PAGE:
# Is it possible to derive the quadratic reciprocity law from the decomposition law in a quadratic extension?

How can I derive the quadratic reciprocity law from the decomposition law for a prime in a quadratic extension?

There is no need to read the following texts.

I know the necessary and sufficient conditions for a prime to be inert/ split/ ramified in a quadratic extension, also I know how to prove these conditions.

Let $$K=\mathbb{Q}(\sqrt{m})$$, and let's denote its discriminant by $$\Delta_K$$. And Let $$p$$ be an odd prime number. Then

• $$p$$ is ramified, $$p\mathcal{O}_K=\mathfrak{p}^2$$, if and only if $$p \mid \Delta_K$$.
• $$p$$ is split, $$p\mathcal{O}_K=\mathfrak{p}_1\mathfrak{p}_2$$, if and only if $$\left(\dfrac{\Delta_K}{p}\right)=\left(\dfrac{m}{p}\right)=1$$.
• $$p$$ is inert, $$p\mathcal{O}_K=\mathfrak{p}$$, if and only if $$\left(\dfrac{\Delta_K}{p}\right)=\left(\dfrac{m}{p}\right)=-1$$.

Also, we can list criteria for $$p=2$$.

• I imagine so: quadratic reciprocity is equivalent to the totality of binary quadratic forms theory, according to Kaplansky (verbal). A text that follows forms and ideals side by side is Lehman, Quadratic Number Theory: An Invitation to Algebraic Methods in the Higher Arithmetic. Oct 22, 2020 at 15:00
• @WillJagy I didn't aware of such a beautiful book by Lehman. Thank you so much for introducing that book. I read the first two chapters of the second edition (2012 or maybe 2013) of the book "Primes of the form $x^2+ny^2$" by D. Cox. I am aware of the correspondence between the binary quadratic forms of discriminant $D$ and the proper ideals of the order $\mathcal{O}$ of discriminant $D$, Cox, Chapter 2, Theorem 7.7, pages 123-124. Thank you so much for your fruitful comment and that beautiful book. Oct 22, 2020 at 16:09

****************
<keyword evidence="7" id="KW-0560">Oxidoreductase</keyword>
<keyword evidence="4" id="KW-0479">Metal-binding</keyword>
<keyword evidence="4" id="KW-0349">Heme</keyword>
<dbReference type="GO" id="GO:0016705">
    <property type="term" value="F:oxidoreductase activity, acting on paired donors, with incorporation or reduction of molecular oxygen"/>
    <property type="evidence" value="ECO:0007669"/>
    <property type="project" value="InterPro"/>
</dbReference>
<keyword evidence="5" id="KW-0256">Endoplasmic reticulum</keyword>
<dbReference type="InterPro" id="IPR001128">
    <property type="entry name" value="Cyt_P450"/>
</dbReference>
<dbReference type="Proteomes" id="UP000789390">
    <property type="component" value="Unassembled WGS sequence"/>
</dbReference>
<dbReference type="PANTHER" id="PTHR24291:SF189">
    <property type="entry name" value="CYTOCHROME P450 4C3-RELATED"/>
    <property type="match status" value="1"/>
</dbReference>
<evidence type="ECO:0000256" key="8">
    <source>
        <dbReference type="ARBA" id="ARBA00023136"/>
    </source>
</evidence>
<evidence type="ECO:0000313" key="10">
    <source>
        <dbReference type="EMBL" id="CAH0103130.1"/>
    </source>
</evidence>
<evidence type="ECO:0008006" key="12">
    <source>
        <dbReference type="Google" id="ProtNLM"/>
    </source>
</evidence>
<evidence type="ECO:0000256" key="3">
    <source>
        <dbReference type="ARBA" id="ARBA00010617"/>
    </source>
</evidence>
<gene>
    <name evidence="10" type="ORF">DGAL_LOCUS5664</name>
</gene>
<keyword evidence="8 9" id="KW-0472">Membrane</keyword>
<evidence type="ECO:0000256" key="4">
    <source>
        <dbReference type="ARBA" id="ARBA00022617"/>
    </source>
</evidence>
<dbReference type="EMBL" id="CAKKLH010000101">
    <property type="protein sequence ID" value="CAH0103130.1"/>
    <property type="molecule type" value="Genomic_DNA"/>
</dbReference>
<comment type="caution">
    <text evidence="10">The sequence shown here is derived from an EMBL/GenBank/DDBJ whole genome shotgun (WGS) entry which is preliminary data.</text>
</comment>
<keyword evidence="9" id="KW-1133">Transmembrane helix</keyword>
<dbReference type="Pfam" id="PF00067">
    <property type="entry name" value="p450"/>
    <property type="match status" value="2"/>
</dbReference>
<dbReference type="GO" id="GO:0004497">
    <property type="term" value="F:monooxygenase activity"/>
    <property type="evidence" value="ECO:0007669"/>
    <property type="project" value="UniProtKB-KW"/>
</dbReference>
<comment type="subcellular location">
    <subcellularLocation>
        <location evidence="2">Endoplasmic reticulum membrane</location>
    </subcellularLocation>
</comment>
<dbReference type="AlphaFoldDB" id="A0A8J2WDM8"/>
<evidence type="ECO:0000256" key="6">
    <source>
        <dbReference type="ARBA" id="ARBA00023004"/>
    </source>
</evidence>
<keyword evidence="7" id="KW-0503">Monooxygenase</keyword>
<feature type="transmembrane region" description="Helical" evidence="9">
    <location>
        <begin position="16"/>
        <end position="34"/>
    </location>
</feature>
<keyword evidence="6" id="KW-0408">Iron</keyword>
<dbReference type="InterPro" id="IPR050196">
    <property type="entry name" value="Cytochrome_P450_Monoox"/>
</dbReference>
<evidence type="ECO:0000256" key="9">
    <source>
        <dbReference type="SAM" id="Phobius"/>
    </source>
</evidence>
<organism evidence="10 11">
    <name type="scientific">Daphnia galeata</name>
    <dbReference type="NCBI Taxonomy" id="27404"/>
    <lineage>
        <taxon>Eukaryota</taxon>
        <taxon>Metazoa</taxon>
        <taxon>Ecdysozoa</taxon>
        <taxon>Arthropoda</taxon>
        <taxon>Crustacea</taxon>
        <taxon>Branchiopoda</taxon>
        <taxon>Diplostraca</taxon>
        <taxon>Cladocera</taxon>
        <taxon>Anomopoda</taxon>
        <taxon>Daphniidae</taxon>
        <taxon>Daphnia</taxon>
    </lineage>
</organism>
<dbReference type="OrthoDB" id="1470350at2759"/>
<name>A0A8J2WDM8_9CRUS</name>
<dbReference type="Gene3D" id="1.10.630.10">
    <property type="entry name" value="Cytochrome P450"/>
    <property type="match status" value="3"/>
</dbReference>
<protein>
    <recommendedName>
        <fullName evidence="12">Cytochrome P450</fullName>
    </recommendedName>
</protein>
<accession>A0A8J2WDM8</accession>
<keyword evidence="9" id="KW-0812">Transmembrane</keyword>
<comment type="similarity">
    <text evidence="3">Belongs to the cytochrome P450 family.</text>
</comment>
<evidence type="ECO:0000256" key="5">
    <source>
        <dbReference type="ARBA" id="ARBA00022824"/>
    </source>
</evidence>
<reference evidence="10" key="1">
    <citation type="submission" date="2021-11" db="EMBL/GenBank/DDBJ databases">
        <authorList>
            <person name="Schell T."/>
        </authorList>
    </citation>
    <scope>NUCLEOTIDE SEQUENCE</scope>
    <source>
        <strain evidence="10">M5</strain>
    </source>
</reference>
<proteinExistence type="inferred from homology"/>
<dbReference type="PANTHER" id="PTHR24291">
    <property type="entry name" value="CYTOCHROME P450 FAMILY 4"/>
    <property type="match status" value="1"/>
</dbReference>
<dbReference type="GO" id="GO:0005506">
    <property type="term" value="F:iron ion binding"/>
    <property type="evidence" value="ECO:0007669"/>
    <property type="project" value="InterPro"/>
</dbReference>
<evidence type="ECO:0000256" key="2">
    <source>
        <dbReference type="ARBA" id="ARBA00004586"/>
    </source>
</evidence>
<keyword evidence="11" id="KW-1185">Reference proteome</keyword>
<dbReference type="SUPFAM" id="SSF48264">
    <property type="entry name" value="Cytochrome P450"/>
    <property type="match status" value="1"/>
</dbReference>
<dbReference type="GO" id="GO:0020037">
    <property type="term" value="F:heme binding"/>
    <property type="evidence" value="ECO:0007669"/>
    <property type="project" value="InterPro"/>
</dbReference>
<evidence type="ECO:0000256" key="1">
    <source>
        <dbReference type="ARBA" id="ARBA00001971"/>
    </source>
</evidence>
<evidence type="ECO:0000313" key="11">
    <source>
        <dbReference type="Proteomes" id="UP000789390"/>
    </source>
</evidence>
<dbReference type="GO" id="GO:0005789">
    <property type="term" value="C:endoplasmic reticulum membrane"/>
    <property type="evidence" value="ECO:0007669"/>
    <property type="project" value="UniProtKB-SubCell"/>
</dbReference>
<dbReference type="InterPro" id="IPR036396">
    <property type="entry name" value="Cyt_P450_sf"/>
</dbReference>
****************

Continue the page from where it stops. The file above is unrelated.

Yes it is. Let $$K = \mathbb Q(\sqrt{p^*})$$ be the quadratic subfield of $$\mathbb Q(\zeta_p)$$ (so $$p^* = p$$ if $$p\equiv 1\pmod 4$$ and $$-p$$ if $$p\equiv -1\pmod 4$$. In particular, $$K$$ is unramified away from $$p$$.
On the one hand, by the Kummer-Dedekind theorem, $$q$$ splits in $$K$$ if and only if $$X^2-p^*$$ is reducible mod $$q$$ – i.e. if $$\left(\frac {p^*}q\right)=1$$.
On the other hand, $$K\subset \mathbb Q(\zeta_p)$$. Using the action of Frobenius in $$\mathbb Q(\zeta_p)$$ one can show that $$q$$ splits in $$K$$ if and only if $$\left(\frac {q}p\right)=1$$
It follows that $$\left(\frac qp\right)=\left(\frac {p^*}q\right)$$, which is exactly quadratic reciprocity.
• What I've written is exactly derived from the Kummer-Dedikind theorem. And I think the second Paragraph has a mistake: "For $q\ne p$ another (odd) prime, $q$ splits in $K = \mathbb Q(\sqrt{p^*})$ if and only if $\left(\frac p{q*}\right)=1$." But I think pointing out to the special quadratic extension $K = \mathbb Q(\sqrt{p^*})$ is a key point. Thank you so much for your fruitfull help. Oct 22, 2020 at 16:17
• You're right - I misread what you'd written. The other computation involves using that fact that $K\subset\mathbb Q(\zeta_p)$ and playing with Frobenius elements. Wikipedia has the full proof! Oct 22, 2020 at 16:42